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Diet and Autoimmune Diseases
Jul 16, 2006
A good diet has long been considered the basis of good health. The simple term good diet refers to a diet that provides the countless nutrients present in whole foods that are essential for life and provided in a well-balanced diet. In addition these foods should be free of chemical contaminants and contain an abundant supply of vitamins and minerals.
A good diet can strengthen, not stimulate, the immune system and enable all of the body's organs to carry on with their intended functions. On the other hand, a bad diet contains food ladled with pesticides, chemical preservatives, artificial sweeteners, and stabilizers that are detrimental to our health. For instance, the unnatural composition of iodized food products, while preventing iodine deficiency in certain regions, has been found to trigger autoimmune thyroid disease worldwide. And certain molecules in genetically engineered products are recognized as foreign by our immune systems, and in turn, our immune systems are stimulated and weakened, which promotes autoimmune disease development.
Chemicals such as chlorine and fluoride added to our water supplies also cripple the immune system, as do antibiotics added to the grains fed to cattle and poultry. It's not surprising that many people with penicillin allergies develop hives or symptoms of anaphylaxis after eating poultry or beef. For those of us with autoimmune diseases, maintaining a good diet involves avoiding processed foods, buying free range or organic meat products, and adding foods known to be top immunity boosters to our diets.
An efficient functioning immune system is essential for good health and for the prevention and healing of autoimmune diseases. An efficient immune system also protects us from infection and cancerous growths and helps temper the allergic response. Signs of a poorly functioning immune system include autoimmune diseases, digestive problems, fatigue, joint pain, muscle weakness, food intolerances, allergies, and poor skin.
Different foods differ not only in taste and appearance but also in their nutrient content. The top immunity boosters listed in this article include foods with the proven ability to improve immune system health. In some cases, specific nutrients can only be found in a scattering of different foods, foods considered essential for immune health. While dietary supplements are another important component of immune system health, many nutrients can't be adequately extracted from food sources and can only be obtained from eating whole foods. And since many nutrients are only found in foods of a certain color, dietary experts recommend choosing foods from a broad spectrum of colors for optimal health.
A good diet contains an assortment of foods rich in vitamins A, B complex, C and E; foods with high mineral content, particularly zinc, selenium, calcium and magnesium; foods rich in omega-3 and omega-6 fatty acids such as oily fish, seeds and nuts; adequate protein from lean meats and grain; fiber from grains, fruit and vegetables. To prevent allergies the diet should be varied and the same foods shouldn't be eaten on a daily basis.
Vitamin C found in many fruits and vegetables is needed by all of the immune system's cells to carry out their functions. Vitamin A found in liver, dairy products, oily fish and plant foods is essential for the thymus gland, an immune system organ necessary for the proper maturation of immune system cells. B vitamins and calcium are needed for white blood cells known as phagocytes and for proper skeletal muscle and nervous system function. Vitamin E, zinc, and selenium are powerful antioxidant needed to reduce oxidative stress and for antibody production. All immune system cells require protein for their continued production. Protein sources are also needed for the production of amino acids and antibodies.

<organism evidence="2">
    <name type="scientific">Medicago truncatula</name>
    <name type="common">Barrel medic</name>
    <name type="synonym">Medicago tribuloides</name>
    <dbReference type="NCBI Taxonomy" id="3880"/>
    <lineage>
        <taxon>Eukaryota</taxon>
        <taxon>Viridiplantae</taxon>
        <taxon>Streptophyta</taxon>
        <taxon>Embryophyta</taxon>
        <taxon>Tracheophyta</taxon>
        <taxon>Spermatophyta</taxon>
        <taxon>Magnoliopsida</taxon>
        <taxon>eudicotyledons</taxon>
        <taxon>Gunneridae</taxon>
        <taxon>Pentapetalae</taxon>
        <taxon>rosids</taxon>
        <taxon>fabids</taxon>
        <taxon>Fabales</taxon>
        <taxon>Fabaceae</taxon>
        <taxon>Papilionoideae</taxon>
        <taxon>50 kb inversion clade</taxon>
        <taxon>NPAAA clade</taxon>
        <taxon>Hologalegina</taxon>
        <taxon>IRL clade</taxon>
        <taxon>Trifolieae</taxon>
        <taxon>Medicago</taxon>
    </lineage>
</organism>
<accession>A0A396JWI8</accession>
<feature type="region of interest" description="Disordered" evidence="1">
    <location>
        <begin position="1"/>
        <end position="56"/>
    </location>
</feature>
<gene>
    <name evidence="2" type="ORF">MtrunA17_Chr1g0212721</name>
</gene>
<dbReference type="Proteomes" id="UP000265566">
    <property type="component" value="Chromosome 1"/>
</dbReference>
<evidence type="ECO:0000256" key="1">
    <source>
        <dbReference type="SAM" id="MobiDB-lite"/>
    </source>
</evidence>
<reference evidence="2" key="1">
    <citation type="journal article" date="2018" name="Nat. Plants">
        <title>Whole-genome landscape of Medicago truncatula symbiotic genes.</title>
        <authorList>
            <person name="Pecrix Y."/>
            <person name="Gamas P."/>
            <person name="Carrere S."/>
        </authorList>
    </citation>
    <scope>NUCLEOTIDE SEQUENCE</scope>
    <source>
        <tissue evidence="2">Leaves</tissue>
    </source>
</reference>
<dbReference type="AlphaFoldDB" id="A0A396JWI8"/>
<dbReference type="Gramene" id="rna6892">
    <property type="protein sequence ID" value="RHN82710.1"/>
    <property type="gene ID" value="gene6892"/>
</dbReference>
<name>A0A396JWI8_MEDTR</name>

The top 10 immune system boosters include, which supply the highest levels of these nutrients, include beets, shiitake mushrooms, avocado, curly kale, grapefruit, blueberry, brazil nuts, soy beans, green tea and garlic. Other top immune boosters include sweet potatoes, carrots, onions, garlic, yams, red bell peppers, tomatoes, rhubarb, pumpkin, chili peppers, avocadoes, cruciferous vegetables, watercress, nettle, spinach, Belgian endive, globe artichokes, arugula, kiwi, pineapple, papayas, mangoes, guava, cantaloupe, passion fruits, citrus fruits, bananas, grapes, berries, rosehips, hazelnuts, apples, endive, walnuts, cashews, almonds, pistachio nuts, sunflower and pumpkin seeds, safflower oil, evening primrose oil, sesame seed and oil, aduki beans, oats, wheat germ, quinona, bulgur, rice, corn, kidney beans, lima beans, green beans, lentils, snow peas, turkey, guinea fowl, pheasant, duck, chicken, fresh tuna, salmon, anchovy, mackerel, shrimp, yogurt, peppermint, chamomile, rosemary, ginger and turmeric. These foods all contain an abundance of nutrients with antioxidant, immune restoring or anti-inflammatory properties.
Charlotte Haigh, The Top 100 Immunity Boosters, London: Duncan-Baird, 2005.
It may help to look into grains as well. I've read numerous articles about grains and the damage they do. They can cause awful inflammation and exacerbate autoimmune disorders.
~Beth~ Wife to my Airman Chris, and mommy to: Anthony Nathaniel (8/31/04), Anastasia Fae (8/01/06), Baby C (lost on 10/12/07), David Cillian (7/31/08), Charles George (4/29/10), and Alan Christopher (2/22/12)
I've found that I have to be very careful with what I eat or my u/c flare will get out of control painful that I cannot walk. It sucks... grains, processed foods, oils, etc can be my nemisis. From scratch with fresh ingredients seems to always be the way to go here for me